Kenneth Fraser’s design impressed the judges for the unique and striking way it reinterprets Palladian principles and vernacular styles. ‘I feel it deserves commendation because it’s the one which works the most with the suburban typology. It’s bringing variety,’ said Taro Tsuruta. Fraser draws on Rykwert’s book On Adam’s House in Paradise, which charts the typology of the four-square freestanding house: Dovecote House has four similar facades, arranged with an entrance facing the principal approach, and grander rooms facing the landscape.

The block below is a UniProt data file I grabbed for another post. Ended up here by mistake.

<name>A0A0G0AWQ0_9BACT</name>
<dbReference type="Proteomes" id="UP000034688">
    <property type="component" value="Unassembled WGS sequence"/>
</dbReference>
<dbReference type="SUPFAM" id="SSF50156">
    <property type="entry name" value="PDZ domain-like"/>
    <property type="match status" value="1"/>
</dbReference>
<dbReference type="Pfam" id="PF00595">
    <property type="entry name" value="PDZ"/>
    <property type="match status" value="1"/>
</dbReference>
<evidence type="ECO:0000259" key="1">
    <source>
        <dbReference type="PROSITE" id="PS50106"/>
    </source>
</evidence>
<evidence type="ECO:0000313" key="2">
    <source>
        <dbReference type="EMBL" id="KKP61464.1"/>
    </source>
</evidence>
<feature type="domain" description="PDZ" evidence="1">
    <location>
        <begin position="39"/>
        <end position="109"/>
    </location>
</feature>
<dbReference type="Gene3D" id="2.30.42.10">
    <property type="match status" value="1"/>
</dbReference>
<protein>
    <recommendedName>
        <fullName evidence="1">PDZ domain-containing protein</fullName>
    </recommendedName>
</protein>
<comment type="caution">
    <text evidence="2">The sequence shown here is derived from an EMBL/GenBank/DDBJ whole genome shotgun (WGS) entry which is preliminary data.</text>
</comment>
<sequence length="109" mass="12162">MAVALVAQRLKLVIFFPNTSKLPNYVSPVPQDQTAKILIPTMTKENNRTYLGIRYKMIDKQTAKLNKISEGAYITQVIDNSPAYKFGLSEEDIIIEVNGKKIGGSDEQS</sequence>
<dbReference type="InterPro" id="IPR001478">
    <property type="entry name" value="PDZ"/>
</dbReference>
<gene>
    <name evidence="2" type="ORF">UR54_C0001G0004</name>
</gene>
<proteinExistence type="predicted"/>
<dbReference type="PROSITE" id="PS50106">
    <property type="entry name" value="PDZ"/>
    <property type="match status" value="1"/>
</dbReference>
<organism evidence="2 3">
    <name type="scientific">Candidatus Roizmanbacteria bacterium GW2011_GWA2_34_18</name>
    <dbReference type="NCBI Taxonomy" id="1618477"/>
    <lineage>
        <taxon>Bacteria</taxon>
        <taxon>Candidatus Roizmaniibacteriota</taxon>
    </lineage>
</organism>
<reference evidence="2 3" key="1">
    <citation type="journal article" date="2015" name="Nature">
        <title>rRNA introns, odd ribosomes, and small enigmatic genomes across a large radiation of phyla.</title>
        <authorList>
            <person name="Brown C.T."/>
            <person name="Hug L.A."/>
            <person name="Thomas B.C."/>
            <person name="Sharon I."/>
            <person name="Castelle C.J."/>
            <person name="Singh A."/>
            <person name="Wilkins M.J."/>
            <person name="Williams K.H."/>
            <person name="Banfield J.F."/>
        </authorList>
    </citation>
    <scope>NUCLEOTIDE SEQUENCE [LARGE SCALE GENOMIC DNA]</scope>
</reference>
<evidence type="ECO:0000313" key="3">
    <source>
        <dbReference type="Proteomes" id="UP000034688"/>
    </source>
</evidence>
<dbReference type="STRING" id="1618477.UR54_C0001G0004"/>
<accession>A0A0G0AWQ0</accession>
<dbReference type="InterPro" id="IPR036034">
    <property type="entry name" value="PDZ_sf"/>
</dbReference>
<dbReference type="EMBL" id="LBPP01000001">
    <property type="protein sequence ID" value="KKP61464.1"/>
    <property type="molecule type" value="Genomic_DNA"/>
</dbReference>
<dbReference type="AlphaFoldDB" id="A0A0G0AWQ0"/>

The proportion and form of the house is recognisable yet surprising: the exterior exaggerates typical elements of the familiar code, such as overhanging eaves and picture windows. Each of the four gables are treated with subtle differences, with varying patterns and depths of incision on the pargetting; Jan-Carlos Kucharek felt that it was ‘really pushing the envelope’. An unfortunate drawback, however, was a lack of emphasis on feature lintels within the aesthetic; they are obscured within the gable ends,and the supporting images render their function unclear. Yet the judges agreed that this was a well-considered, original and ‘standout’ entry.